At MWC Group, we have unparalleled access to an extensive range of investment products. This enables us to help our clients fully diversify their portfolio of assets to a high degree to achieve quality portfolio performance that is not typically available from high street retail banks. We have the unique ability to provide our clients with direct access to the fixed income capital and structured product markets, money market instruments as well as global equities & commodities to ensure that when you decide to seek our advice your risk/reward can be optimised.
We are able to provide our clients with access to the following selection of investment instruments. We offer international access to these instruments in various currencies.
A short-term investment instrument, often generating low rates of return compared to other investments in return for quick access and liquidity.
- Inflation erodes the real purchasing power of cash over time. If inflation were to average 3% p.a. over your deposit rate, then the real value of cash would decline by 50% over a 24 year period.
- Default – Deposits are at risk if the borrower defaults. However deposits are often backed by governments. Coverage is normally capped and varies country to country.
This instrument comes in several forms and its uses vary. Also referred to as mutual funds or unit trusts these instruments were created to allow retail investors to diversify their investments and be able to access markets that were previously out of reach to them at a much lower cost. This instrument thereby avoids expenses in terms of transaction fees incurred during individual trades. If you are using active trading strategies employ an investment manager to help manage risks and utilize market opportunities.
Collective investments or funds are a popular means of investment in countries with high levels of education & wealth. Globally over USD 26.8 trillion of wealth remains invested in collective investments within 55,000 open-end funds as of 2012 according to the Investment Company Institute Statistics for 2012
Europe adopted a regulatory framework for collective investments in 1985 known as “Undertakings for Collective Investment in Transferable Securities” (UCITS) to develop a standardized regulatory approach to these instruments within the European Union. In principle a collective investment that has UCITS standards can operate freely within the European Union as long as it’s regulated within one member state. The requirement under this framework is that Assets must be held with a third party trustee or custodian which is not part of the management group. This third party is required to report to the regulators each quarter.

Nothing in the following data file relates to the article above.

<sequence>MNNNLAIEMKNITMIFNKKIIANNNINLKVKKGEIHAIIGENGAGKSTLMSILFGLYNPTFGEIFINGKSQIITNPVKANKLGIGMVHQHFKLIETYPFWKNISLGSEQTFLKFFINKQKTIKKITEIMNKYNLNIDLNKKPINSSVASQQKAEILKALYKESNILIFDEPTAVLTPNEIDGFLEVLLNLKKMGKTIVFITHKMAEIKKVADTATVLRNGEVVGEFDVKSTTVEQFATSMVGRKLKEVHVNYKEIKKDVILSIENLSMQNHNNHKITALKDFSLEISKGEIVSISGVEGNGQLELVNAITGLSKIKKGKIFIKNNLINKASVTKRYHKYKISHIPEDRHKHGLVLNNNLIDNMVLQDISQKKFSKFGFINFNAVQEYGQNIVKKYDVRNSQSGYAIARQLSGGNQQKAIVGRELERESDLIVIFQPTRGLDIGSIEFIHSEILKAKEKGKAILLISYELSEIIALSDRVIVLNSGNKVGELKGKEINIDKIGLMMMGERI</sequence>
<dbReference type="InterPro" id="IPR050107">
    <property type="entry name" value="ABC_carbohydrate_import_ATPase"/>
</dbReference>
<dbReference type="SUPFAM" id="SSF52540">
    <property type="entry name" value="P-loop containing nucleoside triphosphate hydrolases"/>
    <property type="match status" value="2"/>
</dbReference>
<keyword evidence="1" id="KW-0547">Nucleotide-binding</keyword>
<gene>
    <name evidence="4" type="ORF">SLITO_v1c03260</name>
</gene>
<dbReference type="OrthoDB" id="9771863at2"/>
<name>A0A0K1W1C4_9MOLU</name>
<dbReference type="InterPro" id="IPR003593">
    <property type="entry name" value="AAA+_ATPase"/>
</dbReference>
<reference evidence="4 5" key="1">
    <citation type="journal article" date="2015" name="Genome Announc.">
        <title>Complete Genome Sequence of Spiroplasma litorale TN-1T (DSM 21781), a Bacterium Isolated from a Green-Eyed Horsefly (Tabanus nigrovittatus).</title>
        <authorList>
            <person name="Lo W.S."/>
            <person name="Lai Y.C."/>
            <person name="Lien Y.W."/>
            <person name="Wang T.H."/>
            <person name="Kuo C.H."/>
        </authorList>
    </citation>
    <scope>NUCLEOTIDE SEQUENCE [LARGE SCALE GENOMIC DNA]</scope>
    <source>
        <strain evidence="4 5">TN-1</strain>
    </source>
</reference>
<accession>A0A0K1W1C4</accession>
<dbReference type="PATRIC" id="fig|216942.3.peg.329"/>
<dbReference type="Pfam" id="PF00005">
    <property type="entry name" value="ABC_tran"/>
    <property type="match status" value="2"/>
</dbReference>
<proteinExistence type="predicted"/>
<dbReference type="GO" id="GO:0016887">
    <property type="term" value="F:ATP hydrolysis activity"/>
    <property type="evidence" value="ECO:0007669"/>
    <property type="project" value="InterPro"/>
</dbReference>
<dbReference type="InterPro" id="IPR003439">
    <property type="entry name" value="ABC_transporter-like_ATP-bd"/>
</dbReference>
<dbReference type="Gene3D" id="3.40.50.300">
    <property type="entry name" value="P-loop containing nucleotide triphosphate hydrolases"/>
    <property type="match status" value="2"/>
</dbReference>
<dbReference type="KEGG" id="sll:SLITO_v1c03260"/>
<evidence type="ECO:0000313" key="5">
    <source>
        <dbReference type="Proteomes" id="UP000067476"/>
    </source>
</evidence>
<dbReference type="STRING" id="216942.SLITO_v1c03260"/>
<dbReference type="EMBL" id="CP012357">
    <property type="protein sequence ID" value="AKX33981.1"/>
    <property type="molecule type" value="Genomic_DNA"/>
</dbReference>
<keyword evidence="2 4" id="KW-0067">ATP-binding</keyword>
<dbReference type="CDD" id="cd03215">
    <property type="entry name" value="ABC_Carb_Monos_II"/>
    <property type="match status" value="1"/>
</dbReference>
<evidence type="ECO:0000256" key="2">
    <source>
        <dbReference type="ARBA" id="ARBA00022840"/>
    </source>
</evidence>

Several types of collectives exist and these include the following:
(a) Fund of Funds – This is a mutual fund that invests in other mutual funds. This type of instrument allows investors to achieve diversification and appropriate asset allocation with investments in a variety of fund categories all of which are collected under one fund. However operating expense of such a fund carries double for an expense that is included in the expense figures of the underlying funds.
(b) Equity Funds- This collective fund creates capital growth over time with the accumulation of dividends and the growth of stocks. Equity funds can be growth or value- focused or may vary depending on geographical focus, sector focus or focus on small cap or large cap companies. Fund performance is usually measured against a benchmark index such as the MSCI (Morgan Stanley Capital Index).
(c) Exchange traded funds (ETF)- This type of collective fund is a passive investment which is not usually managed by a fund manager and can be used to track markets. The low cost of this fund which can hold varied assets such as bonds, stocks, commodities or derivative instruments make this attractive. ETF’s are high on liquidity and trade on global stock exchanges including the LSE or NYSE
(d) Money Market Funds- These funds are low on risk and typically have different categories. The safest money market funds own a collection of treasury bills which are short term obligations to a government such as the US government with terms of 7 days to 1 year. Other common money market securities are Certificates of Deposits, Commercial paper as well as Municipal notes.
(e) Bond Funds- These types of funds are structurally similar to equity funds and have a huge variety of geographic, sector possibilities. Bond funds are generally known to be on the conservative end of the risk scale however this too can vary. Performance can depend on currency movements, changes in interest rates and sovereign debt ratings.
These are investment vehicles based on or derived from a single security, a basket of securities, an index, a commodity, a debt issuance and/or a foreign currency. Structured products tend to have a fixed maturity date and are created in such a way as to offer specific risk-return profiles. Several varieties exist including: protection of the principal–when held to maturity, lower risk than investing in the underlying asset directly. Others do not guarantee principal, but may be able to provide a partial buffer against loss or offer the potential for increased returns on your portfolio.
This instrument refers to a security whose price is dependent upon or derived from one or more underlying assets. The derivative itself is a contract between two or more parties. The value of this instrument is determined by fluctuations in the underlying asset. Some common underlying assets include stocks, bonds, commodities, currencies, interest rates and market indexes.